Application wrapping fills some important and unique roles in enterprise mobile security, and it won't be going away anytime soon.
The enterprise mobility management (EMM) industry realized early on that companies not only need to protect their corporate apps and data, but also respect the privacy and user experience of personal apps and data.
Several containerization technologies emerged to help find that balance. One way is for IT to deploy special apps that include its own enterprise management features. To help with this approach, many EMM vendors provide software development kits (SDKs) that enable apps to connect to their management platforms. But SDKs require advanced planning as well as extra skills and effort from developers.
App wrapping provides an alternative. Instead of building management hooks in from the beginning, app wrapping tools take existing apps and repackage them within a new shell app—the wrapper. IT can then sign and distribute the resulting apps just like any others.
App wrapping trade-offs required
The wrappers provide applications with everything they need to work in enterprise environments and connect to EMM platforms. As a result, wrapped apps will have features they previously lacked, including VPN connectivity, remote wipe capabilities, access and authentication controls and encryption. Wrappers can also apply security policies to control how apps interact with resources on host devices. For example, a company might want to block an app's access to location data or the camera, or to prevent the app from writing data to shared frameworks, such as a smartphone's contacts list.
Unlike SDKs, app wrapping takes the burden of securing an app off developers and ensures consistent management capabilities across all of the apps that a company uses.
One important caveat is that to wrap an app, the company must gain access to the app package itself as well as the right to redistribute it. Most app wrapping vendors and their customers take the position that the terms and conditions of public app stores prohibit redistribution, and do not wrap apps from those sources. A small number of vendors argue that it actually is acceptable to wrap apps from public app stores, which could eliminate some of the trade-offs around app wrapping, but it's not yet a mainstream idea that Apple or Google have publicly acknowledged.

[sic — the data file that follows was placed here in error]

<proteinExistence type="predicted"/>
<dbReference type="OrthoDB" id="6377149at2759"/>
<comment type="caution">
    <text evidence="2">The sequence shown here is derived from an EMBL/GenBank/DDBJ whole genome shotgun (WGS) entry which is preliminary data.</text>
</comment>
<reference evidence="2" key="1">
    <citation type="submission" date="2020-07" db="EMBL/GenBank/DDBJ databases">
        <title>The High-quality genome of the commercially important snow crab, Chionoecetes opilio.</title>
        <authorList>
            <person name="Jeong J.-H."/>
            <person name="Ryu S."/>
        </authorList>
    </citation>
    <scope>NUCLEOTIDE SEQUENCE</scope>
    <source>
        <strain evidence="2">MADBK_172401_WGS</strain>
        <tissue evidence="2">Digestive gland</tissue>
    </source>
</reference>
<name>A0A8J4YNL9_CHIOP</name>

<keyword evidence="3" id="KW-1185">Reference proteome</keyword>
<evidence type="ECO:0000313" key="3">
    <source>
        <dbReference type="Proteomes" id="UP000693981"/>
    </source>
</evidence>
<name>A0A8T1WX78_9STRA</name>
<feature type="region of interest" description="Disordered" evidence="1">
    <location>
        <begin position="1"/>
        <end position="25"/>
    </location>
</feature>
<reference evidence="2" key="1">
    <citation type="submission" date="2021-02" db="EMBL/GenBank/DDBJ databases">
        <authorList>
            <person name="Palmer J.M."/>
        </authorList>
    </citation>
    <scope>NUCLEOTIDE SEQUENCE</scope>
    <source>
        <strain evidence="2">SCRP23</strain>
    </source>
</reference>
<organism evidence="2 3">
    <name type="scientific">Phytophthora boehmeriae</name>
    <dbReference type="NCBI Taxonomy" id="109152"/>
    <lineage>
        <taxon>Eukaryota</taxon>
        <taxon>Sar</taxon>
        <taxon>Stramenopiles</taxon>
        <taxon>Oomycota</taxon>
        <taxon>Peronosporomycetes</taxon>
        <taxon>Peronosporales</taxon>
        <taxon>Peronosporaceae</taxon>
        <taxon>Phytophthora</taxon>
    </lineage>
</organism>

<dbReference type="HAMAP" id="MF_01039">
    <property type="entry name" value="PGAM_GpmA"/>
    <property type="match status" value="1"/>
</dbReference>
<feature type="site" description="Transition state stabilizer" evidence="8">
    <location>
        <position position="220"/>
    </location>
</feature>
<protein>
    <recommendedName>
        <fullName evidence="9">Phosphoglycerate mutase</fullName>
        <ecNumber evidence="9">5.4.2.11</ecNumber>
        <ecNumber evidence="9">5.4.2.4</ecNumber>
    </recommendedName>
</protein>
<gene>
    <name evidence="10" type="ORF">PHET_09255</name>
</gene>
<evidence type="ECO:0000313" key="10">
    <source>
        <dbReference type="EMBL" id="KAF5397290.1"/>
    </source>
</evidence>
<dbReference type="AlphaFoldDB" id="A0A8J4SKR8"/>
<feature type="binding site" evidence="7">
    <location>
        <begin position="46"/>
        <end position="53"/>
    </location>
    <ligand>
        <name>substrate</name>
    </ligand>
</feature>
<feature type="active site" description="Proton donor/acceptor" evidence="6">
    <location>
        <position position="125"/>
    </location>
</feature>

For that reason, the best use case for app wrapping is not to rein in consumer apps, but to add management features to apps that companies acquire directly from enterprise-oriented developers or independent software vendors.
Will app wrapping last?
In the last two years, mobile application management controls built directly into mobile operating systems have emerged to challenge some app wrapping use cases. With the introduction of Apple iOS 7, Samsung Knox 2.0 and Google's Android for Work, IT can now apply management policies like data sharing restrictions or per-app virtual private networks directly to almost any app, whereas those features were previously available only through app wrapping or SDKs. Consequently, some analysts have predicted the death of app wrapping.
These newer OS-level controls have their own downsides, however. IT must be able to manage the entire device, which rules out these controls for many bring your own device scenarios. Plus, management policies are limited to whatever the host mobile OS supports, and enforcement is dependent on the security integrity of the host device. App wrapping can provide more diverse policies and a layer of security that isn't dependent on the device.
No single technology will work for all mobile application management use cases. App wrapping will continue to be relevant, and nothing will be able to completely replace having mobile app controls incorporated directly into apps.
This article originally appeared in the June issue of the Modern Mobility e-zine.
Three popular methods of containerization
A comparison of app wrapping and containerization
An in-depth look at mobile app management
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